According to the indispensable standard set by the society, a person who follows the Christian faith is supposed to be a member of the local church. In any Christian circle in the Naga context, some of the most regular questions asked around are ‘which church do you attend? Which denomination does the church follow? Is it better than the other churches?’ These questions may be common, but they can be surprisingly a reflection of how people relate their understanding of religious faith with the structure and system of the church. In the past one decade or so, the transformative role of the church and the enduring historic Christian faith have taken aback or say, it is being challenged by multiple factors. The integrity to mark the leadership of the church has become a point of discussion and without doubt, the church conflicts - within and outside is being unwrapped.
Without mentioning or citing instances, a good number of Christians in the Naga society can relate, if not share personal stories of concern they have experienced due to the ripple effects of false teaching and new theology, the constant arguments between the local church and the para-church, the question of who is legitimate and if so, why?, the contest to be better than the rest and much more. Church membership is not a choice to the Christian. Unfortunately, it has become one of the main reasons why many churches in Nagaland do not see eye to eye. They consider themselves each other’s opponent allowing accusations, unhealthy discussions and toxic competitions to breed into the sanctuary, instead of bounding together by a shared belief in the gospel, and it holds a kernel of truth for every church in Nagaland.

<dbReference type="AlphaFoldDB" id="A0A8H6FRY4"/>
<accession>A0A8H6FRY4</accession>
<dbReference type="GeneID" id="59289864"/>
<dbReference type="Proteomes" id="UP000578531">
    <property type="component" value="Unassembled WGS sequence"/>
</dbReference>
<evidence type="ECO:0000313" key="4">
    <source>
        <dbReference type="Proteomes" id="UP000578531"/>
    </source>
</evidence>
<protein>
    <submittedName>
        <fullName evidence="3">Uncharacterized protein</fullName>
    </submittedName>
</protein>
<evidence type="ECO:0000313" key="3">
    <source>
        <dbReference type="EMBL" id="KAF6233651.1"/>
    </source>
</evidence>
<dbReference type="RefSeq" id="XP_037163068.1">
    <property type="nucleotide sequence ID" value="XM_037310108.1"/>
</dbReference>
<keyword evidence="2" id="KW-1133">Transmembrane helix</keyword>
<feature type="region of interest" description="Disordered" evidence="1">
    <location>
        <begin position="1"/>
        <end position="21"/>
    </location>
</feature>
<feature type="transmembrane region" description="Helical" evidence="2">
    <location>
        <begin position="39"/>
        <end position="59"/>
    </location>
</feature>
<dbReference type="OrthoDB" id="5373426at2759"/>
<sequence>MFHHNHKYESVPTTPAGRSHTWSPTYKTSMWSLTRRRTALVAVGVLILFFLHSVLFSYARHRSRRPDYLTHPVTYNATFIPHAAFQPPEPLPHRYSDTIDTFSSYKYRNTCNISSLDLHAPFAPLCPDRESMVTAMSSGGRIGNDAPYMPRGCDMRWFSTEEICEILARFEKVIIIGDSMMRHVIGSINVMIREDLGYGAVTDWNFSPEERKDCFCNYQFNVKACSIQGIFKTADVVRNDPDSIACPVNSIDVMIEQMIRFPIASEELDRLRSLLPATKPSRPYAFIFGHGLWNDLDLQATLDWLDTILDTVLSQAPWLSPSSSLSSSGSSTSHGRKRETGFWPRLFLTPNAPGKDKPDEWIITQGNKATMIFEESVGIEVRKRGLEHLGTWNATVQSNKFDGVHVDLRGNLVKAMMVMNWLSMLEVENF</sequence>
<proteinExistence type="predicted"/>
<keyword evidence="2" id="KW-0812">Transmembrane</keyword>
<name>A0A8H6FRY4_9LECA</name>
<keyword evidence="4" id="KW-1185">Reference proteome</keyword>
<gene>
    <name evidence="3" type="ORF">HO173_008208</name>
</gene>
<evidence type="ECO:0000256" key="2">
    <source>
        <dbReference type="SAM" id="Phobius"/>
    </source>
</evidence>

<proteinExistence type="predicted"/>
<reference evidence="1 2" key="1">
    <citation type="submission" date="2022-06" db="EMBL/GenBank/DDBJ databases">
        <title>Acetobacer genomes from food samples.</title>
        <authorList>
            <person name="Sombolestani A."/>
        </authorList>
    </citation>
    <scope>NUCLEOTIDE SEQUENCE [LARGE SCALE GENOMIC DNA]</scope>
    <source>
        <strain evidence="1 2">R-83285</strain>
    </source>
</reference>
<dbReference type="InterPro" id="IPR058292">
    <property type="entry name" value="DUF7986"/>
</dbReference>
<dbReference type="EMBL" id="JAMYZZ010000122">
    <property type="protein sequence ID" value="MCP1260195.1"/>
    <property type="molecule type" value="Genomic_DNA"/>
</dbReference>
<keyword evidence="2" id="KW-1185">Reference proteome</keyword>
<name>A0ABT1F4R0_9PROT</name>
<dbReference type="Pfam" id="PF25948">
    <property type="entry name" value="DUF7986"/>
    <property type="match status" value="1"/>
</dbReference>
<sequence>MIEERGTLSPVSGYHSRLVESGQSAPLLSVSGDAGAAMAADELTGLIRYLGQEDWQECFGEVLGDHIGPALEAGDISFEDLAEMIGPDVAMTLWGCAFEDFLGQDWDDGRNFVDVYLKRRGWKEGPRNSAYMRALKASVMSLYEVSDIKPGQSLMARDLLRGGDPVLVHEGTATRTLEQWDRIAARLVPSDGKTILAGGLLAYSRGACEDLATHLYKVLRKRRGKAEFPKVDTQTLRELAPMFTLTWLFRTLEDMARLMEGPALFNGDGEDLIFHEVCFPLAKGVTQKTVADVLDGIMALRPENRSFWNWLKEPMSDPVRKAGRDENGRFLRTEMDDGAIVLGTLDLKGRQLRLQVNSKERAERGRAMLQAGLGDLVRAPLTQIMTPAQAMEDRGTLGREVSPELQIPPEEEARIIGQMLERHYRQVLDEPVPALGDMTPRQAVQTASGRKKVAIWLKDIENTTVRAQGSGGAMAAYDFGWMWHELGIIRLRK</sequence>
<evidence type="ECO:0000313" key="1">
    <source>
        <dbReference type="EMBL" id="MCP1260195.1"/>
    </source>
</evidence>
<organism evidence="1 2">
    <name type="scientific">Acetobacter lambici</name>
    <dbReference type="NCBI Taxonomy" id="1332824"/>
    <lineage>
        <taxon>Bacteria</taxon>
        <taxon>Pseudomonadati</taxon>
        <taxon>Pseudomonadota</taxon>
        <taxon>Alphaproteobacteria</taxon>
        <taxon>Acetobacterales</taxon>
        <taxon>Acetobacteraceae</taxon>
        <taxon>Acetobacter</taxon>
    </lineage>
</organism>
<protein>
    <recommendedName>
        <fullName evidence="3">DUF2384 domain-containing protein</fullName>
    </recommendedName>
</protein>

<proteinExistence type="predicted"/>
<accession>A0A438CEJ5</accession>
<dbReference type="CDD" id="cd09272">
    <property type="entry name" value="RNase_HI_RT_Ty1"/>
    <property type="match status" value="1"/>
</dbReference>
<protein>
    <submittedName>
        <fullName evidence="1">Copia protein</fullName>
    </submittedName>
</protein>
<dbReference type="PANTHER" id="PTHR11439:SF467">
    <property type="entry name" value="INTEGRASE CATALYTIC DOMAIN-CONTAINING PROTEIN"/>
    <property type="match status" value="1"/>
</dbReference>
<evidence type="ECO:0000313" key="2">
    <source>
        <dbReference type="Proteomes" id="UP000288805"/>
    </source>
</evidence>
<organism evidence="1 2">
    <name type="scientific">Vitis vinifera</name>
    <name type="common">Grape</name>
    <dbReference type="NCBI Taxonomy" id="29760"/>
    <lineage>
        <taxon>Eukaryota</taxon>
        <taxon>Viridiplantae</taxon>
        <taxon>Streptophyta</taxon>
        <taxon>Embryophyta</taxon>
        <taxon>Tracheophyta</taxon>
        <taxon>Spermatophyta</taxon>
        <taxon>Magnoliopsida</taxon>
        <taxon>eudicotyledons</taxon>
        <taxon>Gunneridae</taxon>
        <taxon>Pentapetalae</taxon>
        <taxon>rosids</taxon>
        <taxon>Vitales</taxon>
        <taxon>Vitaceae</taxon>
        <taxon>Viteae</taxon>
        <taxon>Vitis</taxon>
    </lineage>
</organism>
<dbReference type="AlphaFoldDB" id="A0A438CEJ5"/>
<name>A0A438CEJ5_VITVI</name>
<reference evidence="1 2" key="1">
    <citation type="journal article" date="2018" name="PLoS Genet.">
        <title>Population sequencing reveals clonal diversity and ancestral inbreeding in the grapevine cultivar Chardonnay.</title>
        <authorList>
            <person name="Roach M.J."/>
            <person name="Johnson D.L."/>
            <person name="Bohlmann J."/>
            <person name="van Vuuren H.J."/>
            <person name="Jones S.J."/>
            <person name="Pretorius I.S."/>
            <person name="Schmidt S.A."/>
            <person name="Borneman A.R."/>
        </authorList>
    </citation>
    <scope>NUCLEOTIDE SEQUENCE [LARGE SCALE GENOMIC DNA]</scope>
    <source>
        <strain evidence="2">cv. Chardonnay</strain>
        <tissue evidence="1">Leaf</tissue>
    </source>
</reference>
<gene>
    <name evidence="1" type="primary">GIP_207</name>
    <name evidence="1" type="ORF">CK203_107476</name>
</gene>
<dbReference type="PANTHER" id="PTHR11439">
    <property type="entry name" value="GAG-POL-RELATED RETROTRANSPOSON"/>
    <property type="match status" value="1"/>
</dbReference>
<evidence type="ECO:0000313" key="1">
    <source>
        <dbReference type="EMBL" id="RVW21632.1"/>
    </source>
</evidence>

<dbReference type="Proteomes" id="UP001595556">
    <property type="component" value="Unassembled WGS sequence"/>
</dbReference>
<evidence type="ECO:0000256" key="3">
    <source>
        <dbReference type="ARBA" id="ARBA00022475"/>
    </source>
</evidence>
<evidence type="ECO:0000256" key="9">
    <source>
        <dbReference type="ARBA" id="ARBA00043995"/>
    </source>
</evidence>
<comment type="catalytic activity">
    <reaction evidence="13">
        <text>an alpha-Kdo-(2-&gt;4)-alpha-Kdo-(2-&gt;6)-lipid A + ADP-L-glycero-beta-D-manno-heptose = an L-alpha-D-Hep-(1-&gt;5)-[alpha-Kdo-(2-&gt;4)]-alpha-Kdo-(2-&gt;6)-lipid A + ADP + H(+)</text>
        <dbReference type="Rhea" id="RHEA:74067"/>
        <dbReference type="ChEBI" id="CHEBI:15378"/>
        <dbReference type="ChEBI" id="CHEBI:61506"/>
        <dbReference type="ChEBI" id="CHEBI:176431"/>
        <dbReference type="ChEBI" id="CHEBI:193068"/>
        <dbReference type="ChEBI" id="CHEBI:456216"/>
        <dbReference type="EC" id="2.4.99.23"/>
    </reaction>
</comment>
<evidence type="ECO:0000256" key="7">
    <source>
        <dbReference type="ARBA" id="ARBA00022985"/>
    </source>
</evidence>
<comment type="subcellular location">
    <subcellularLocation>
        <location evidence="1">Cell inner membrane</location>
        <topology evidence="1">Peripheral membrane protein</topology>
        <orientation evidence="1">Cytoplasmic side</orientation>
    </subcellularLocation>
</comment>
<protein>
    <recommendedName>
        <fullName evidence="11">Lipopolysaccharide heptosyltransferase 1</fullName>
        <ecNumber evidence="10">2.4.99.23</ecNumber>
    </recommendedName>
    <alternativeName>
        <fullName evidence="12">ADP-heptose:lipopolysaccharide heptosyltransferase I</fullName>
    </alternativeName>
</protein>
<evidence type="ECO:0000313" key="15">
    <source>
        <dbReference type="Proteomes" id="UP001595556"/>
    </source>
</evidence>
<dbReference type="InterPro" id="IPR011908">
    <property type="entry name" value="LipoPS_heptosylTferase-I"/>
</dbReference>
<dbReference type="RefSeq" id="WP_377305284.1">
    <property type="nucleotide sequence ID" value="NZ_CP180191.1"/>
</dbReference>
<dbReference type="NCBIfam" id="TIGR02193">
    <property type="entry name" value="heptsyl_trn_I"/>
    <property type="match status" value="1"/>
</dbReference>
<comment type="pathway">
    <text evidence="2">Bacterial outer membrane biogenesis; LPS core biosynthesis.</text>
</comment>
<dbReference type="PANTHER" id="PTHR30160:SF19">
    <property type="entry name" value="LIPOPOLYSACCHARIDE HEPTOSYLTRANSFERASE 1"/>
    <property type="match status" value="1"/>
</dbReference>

Truth is life-changing. At its most basic level, the expression of the Church is to become a place of truth-telling. It will be misleading to keep asserting Nagaland as the Christian State with over 85% population following the faith. Unity and love are the heart of the gospel; speaking the truth in love is the responsibility of the Church. Chris Larson writes in his piece for Ligonier Ministries that “Truth is the ballast for the storm in the church and the world.” Today people are struggling. The world we survive in now is drowning in the evil of corruption, injustice, immorality, identity crisis and the like. To restore the strength and power of the Church, there must be a true commitment to confront the wickedness and not each other. It would be an irony if the Church “conforms to the pattern of this world” and fails to redeem itself with the sound truth of the gospel.
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